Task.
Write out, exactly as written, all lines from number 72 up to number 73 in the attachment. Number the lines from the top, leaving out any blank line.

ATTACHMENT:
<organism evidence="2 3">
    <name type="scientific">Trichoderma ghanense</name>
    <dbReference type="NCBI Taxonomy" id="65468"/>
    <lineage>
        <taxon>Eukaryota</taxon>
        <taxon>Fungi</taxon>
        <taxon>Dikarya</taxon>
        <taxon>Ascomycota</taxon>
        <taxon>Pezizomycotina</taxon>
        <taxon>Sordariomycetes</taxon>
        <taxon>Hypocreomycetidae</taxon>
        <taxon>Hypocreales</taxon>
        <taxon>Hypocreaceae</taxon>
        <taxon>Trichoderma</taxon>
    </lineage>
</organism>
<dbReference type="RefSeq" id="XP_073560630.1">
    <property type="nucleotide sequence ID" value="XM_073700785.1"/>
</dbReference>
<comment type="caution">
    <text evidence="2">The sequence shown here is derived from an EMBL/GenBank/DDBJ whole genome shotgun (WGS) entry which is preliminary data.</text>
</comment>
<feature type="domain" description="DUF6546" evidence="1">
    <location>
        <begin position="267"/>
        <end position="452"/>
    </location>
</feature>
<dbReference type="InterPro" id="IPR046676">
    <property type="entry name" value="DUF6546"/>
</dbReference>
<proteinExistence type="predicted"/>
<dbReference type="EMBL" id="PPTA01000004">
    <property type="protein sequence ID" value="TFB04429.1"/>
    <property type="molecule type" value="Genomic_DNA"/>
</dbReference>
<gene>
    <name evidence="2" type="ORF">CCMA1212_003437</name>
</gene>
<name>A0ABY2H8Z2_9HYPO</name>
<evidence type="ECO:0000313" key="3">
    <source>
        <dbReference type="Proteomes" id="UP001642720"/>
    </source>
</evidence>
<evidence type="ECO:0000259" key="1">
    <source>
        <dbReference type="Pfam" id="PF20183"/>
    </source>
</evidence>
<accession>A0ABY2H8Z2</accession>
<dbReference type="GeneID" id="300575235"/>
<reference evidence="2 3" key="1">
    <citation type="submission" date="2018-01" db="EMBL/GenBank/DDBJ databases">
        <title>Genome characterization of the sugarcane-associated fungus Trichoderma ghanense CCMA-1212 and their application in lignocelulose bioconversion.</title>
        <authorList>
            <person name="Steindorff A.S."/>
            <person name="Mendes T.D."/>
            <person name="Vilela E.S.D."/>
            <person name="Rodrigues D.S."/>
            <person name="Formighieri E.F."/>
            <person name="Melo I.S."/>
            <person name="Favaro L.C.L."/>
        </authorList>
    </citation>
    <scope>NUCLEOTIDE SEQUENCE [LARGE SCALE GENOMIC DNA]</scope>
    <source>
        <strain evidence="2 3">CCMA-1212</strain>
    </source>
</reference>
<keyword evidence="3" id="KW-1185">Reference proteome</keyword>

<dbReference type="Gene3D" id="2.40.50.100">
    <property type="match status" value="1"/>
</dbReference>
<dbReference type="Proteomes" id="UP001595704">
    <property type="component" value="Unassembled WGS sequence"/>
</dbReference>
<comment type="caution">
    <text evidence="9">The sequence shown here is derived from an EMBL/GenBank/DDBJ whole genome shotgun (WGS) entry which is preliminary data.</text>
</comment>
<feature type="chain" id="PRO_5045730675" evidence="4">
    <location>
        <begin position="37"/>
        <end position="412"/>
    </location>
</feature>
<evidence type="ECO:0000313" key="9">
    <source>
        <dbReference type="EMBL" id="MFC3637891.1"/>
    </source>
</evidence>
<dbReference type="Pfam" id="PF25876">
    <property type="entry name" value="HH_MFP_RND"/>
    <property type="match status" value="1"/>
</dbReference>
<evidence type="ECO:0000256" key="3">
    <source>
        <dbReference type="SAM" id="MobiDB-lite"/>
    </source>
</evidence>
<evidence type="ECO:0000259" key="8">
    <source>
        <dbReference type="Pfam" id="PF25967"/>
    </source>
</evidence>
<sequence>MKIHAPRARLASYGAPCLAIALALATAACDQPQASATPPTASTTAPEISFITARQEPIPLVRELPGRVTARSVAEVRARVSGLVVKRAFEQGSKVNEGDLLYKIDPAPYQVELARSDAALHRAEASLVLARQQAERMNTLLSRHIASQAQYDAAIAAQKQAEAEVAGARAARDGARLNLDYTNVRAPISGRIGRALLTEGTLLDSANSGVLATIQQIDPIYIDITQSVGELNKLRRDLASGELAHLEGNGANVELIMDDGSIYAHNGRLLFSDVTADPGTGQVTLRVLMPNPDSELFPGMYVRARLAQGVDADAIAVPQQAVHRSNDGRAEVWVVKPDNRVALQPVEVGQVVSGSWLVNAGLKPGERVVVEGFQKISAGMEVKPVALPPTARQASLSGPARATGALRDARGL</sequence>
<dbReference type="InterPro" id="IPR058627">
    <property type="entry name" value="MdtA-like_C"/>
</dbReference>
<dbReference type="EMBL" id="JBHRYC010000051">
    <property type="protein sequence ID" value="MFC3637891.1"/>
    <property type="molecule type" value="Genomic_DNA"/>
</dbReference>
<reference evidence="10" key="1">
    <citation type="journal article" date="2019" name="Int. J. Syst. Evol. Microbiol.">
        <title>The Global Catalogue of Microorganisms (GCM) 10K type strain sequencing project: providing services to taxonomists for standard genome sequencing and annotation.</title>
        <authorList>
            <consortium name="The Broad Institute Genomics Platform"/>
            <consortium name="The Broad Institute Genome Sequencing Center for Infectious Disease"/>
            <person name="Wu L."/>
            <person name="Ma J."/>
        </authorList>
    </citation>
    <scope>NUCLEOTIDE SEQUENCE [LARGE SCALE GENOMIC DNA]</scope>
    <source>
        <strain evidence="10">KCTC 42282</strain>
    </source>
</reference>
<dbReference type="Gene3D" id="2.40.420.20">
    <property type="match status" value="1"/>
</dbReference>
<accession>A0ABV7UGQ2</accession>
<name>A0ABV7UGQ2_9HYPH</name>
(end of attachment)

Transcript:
<dbReference type="Gene3D" id="2.40.50.100">
    <property type="match status" value="1"/>